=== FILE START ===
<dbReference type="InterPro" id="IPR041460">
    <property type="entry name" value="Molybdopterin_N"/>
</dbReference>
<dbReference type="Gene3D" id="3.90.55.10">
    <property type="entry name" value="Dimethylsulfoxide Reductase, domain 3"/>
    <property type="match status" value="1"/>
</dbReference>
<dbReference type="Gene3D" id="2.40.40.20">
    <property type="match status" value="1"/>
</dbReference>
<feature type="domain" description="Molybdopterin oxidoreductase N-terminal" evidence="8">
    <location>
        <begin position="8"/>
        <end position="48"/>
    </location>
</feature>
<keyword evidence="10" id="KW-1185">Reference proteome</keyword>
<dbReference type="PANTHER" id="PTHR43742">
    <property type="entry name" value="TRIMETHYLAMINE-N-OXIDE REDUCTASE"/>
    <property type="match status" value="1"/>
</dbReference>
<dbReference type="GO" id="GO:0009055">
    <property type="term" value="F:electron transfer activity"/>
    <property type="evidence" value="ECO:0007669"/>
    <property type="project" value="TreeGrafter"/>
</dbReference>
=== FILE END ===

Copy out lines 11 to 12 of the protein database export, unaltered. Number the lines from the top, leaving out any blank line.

<feature type="domain" description="Molybdopterin oxidoreductase N-terminal" evidence="8">
    <location>